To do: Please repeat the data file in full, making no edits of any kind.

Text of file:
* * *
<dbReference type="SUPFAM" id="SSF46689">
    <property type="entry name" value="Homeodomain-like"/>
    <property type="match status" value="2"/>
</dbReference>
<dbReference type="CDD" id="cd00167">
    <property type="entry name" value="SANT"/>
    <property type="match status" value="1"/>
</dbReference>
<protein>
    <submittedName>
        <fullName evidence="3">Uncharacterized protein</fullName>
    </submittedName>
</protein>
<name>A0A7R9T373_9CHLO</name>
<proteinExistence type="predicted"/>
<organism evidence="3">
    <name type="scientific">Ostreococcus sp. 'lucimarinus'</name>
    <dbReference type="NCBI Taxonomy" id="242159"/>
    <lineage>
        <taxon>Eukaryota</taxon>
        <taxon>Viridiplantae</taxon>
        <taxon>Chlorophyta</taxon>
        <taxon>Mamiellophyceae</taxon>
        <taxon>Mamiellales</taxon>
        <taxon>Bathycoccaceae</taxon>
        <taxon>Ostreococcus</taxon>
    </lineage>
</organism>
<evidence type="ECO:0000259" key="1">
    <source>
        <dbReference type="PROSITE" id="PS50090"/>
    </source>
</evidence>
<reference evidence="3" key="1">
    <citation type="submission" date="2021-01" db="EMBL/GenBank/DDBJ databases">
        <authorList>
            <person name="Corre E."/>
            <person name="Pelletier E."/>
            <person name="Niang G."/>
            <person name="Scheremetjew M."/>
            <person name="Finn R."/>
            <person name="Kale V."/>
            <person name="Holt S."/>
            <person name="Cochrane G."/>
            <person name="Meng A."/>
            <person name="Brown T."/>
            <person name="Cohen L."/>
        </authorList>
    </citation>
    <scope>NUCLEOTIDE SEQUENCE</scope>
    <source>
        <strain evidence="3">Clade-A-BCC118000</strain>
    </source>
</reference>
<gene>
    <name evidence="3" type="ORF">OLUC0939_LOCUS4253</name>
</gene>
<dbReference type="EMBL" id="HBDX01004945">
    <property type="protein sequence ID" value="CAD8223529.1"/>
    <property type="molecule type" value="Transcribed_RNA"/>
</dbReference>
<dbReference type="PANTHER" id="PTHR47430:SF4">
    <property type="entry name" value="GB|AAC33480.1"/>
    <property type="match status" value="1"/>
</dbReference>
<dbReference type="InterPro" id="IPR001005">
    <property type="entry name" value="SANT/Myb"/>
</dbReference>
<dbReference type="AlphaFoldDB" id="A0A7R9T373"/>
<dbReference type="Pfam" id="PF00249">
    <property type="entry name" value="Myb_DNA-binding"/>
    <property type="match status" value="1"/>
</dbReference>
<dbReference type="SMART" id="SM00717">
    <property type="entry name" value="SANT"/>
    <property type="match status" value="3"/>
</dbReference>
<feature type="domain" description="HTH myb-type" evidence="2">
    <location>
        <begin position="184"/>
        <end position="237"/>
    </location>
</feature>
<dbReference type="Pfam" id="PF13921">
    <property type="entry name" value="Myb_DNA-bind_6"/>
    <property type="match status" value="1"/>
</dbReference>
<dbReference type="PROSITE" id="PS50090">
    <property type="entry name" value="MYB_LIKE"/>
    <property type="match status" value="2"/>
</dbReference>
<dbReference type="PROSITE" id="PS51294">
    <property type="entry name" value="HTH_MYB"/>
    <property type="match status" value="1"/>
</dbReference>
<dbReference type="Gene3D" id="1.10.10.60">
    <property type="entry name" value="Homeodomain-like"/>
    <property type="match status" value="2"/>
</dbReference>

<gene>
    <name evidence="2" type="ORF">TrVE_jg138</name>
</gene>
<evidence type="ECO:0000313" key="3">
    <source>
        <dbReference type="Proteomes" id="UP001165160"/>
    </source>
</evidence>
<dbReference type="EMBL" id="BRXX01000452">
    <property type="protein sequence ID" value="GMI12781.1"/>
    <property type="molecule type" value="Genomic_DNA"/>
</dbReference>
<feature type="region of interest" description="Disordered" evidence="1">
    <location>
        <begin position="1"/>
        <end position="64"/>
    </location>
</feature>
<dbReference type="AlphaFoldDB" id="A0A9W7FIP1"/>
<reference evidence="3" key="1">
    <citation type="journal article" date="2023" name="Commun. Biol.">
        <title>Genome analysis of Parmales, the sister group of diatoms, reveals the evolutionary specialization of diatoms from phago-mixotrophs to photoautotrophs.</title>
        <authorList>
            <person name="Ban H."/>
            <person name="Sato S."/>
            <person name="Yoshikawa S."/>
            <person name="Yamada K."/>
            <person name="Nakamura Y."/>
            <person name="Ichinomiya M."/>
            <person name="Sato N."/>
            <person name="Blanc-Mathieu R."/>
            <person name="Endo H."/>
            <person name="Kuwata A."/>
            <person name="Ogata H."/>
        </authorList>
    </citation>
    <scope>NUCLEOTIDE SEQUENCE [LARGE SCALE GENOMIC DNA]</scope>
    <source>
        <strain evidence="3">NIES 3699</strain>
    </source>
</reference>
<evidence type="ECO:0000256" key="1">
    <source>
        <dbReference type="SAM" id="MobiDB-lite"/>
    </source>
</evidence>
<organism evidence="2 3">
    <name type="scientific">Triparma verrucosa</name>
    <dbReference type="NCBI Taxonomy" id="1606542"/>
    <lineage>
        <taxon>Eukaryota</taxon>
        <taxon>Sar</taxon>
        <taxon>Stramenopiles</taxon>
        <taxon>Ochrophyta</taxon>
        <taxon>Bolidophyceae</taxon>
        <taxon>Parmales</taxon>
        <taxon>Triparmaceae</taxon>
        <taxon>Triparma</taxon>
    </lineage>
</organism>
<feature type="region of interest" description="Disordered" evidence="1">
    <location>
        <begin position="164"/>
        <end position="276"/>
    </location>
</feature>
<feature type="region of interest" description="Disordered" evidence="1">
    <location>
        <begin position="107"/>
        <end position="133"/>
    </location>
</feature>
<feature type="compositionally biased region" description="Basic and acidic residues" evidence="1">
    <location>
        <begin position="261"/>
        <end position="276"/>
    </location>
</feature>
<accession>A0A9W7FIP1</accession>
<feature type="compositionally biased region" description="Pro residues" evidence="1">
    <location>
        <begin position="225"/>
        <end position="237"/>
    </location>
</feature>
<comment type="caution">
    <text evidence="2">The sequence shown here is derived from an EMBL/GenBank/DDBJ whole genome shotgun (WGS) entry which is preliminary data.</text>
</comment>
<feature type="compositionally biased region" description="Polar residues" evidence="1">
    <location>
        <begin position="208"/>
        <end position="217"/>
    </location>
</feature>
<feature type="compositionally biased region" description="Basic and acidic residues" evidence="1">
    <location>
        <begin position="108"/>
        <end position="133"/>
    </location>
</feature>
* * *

<dbReference type="SUPFAM" id="SSF46689">
    <property type="entry name" value="Homeodomain-like"/>
    <property type="match status" value="2"/>
</dbReference>
<dbReference type="CDD" id="cd00167">
    <property type="entry name" value="SANT"/>
    <property type="match status" value="1"/>
</dbReference>
<protein>
    <submittedName>
        <fullName evidence="3">Uncharacterized protein</fullName>
    </submittedName>
</protein>
<name>A0A7R9T373_9CHLO</name>
<proteinExistence type="predicted"/>
<organism evidence="3">
    <name type="scientific">Ostreococcus sp. 'lucimarinus'</name>
    <dbReference type="NCBI Taxonomy" id="242159"/>
    <lineage>
        <taxon>Eukaryota</taxon>
        <taxon>Viridiplantae</taxon>
        <taxon>Chlorophyta</taxon>
        <taxon>Mamiellophyceae</taxon>
        <taxon>Mamiellales</taxon>
        <taxon>Bathycoccaceae</taxon>
        <taxon>Ostreococcus</taxon>
    </lineage>
</organism>
<evidence type="ECO:0000259" key="1">
    <source>
        <dbReference type="PROSITE" id="PS50090"/>
    </source>
</evidence>
<reference evidence="3" key="1">
    <citation type="submission" date="2021-01" db="EMBL/GenBank/DDBJ databases">
        <authorList>
            <person name="Corre E."/>
            <person name="Pelletier E."/>
            <person name="Niang G."/>
            <person name="Scheremetjew M."/>
            <person name="Finn R."/>
            <person name="Kale V."/>
            <person name="Holt S."/>
            <person name="Cochrane G."/>
            <person name="Meng A."/>
            <person name="Brown T."/>
            <person name="Cohen L."/>
        </authorList>
    </citation>
    <scope>NUCLEOTIDE SEQUENCE</scope>
    <source>
        <strain evidence="3">Clade-A-BCC118000</strain>
    </source>
</reference>
<gene>
    <name evidence="3" type="ORF">OLUC0939_LOCUS4253</name>
</gene>
<dbReference type="EMBL" id="HBDX01004945">
    <property type="protein sequence ID" value="CAD8223529.1"/>
    <property type="molecule type" value="Transcribed_RNA"/>
</dbReference>
<dbReference type="PANTHER" id="PTHR47430:SF4">
    <property type="entry name" value="GB|AAC33480.1"/>
    <property type="match status" value="1"/>
</dbReference>
<dbReference type="InterPro" id="IPR001005">
    <property type="entry name" value="SANT/Myb"/>
</dbReference>
<dbReference type="AlphaFoldDB" id="A0A7R9T373"/>
<dbReference type="Pfam" id="PF00249">
    <property type="entry name" value="Myb_DNA-binding"/>
    <property type="match status" value="1"/>
</dbReference>
<dbReference type="SMART" id="SM00717">
    <property type="entry name" value="SANT"/>
    <property type="match status" value="3"/>
</dbReference>
<feature type="domain" description="HTH myb-type" evidence="2">
    <location>
        <begin position="184"/>
        <end position="237"/>
    </location>
</feature>
<dbReference type="Pfam" id="PF13921">
    <property type="entry name" value="Myb_DNA-bind_6"/>
    <property type="match status" value="1"/>
</dbReference>
<dbReference type="PROSITE" id="PS50090">
    <property type="entry name" value="MYB_LIKE"/>
    <property type="match status" value="2"/>
</dbReference>
<dbReference type="PROSITE" id="PS51294">
    <property type="entry name" value="HTH_MYB"/>
    <property type="match status" value="1"/>
</dbReference>
<dbReference type="Gene3D" id="1.10.10.60">
    <property type="entry name" value="Homeodomain-like"/>
    <property type="match status" value="2"/>
</dbReference>

<gene>
    <name evidence="2" type="ORF">TrVE_jg138</name>
</gene>
<evidence type="ECO:0000313" key="3">
    <source>
        <dbReference type="Proteomes" id="UP001165160"/>
    </source>
</evidence>
<dbReference type="EMBL" id="BRXX01000452">
    <property type="protein sequence ID" value="GMI12781.1"/>
    <property type="molecule type" value="Genomic_DNA"/>
</dbReference>
<feature type="region of interest" description="Disordered" evidence="1">
    <location>
        <begin position="1"/>
        <end position="64"/>
    </location>
</feature>
<dbReference type="AlphaFoldDB" id="A0A9W7FIP1"/>
<reference evidence="3" key="1">
    <citation type="journal article" date="2023" name="Commun. Biol.">
        <title>Genome analysis of Parmales, the sister group of diatoms, reveals the evolutionary specialization of diatoms from phago-mixotrophs to photoautotrophs.</title>
        <authorList>
            <person name="Ban H."/>
            <person name="Sato S."/>
            <person name="Yoshikawa S."/>
            <person name="Yamada K."/>
            <person name="Nakamura Y."/>
            <person name="Ichinomiya M."/>
            <person name="Sato N."/>
            <person name="Blanc-Mathieu R."/>
            <person name="Endo H."/>
            <person name="Kuwata A."/>
            <person name="Ogata H."/>
        </authorList>
    </citation>
    <scope>NUCLEOTIDE SEQUENCE [LARGE SCALE GENOMIC DNA]</scope>
    <source>
        <strain evidence="3">NIES 3699</strain>
    </source>
</reference>
<evidence type="ECO:0000256" key="1">
    <source>
        <dbReference type="SAM" id="MobiDB-lite"/>
    </source>
</evidence>
<organism evidence="2 3">
    <name type="scientific">Triparma verrucosa</name>
    <dbReference type="NCBI Taxonomy" id="1606542"/>
    <lineage>
        <taxon>Eukaryota</taxon>
        <taxon>Sar</taxon>
        <taxon>Stramenopiles</taxon>
        <taxon>Ochrophyta</taxon>
        <taxon>Bolidophyceae</taxon>
        <taxon>Parmales</taxon>
        <taxon>Triparmaceae</taxon>
        <taxon>Triparma</taxon>
    </lineage>
</organism>
<feature type="region of interest" description="Disordered" evidence="1">
    <location>
        <begin position="164"/>
        <end position="276"/>
    </location>
</feature>
<feature type="region of interest" description="Disordered" evidence="1">
    <location>
        <begin position="107"/>
        <end position="133"/>
    </location>
</feature>
<feature type="compositionally biased region" description="Basic and acidic residues" evidence="1">
    <location>
        <begin position="261"/>
        <end position="276"/>
    </location>
</feature>
<accession>A0A9W7FIP1</accession>
<feature type="compositionally biased region" description="Pro residues" evidence="1">
    <location>
        <begin position="225"/>
        <end position="237"/>
    </location>
</feature>
<comment type="caution">
    <text evidence="2">The sequence shown here is derived from an EMBL/GenBank/DDBJ whole genome shotgun (WGS) entry which is preliminary data.</text>
</comment>
<feature type="compositionally biased region" description="Polar residues" evidence="1">
    <location>
        <begin position="208"/>
        <end position="217"/>
    </location>
</feature>
<feature type="compositionally biased region" description="Basic and acidic residues" evidence="1">
    <location>
        <begin position="108"/>
        <end position="133"/>
    </location>
</feature>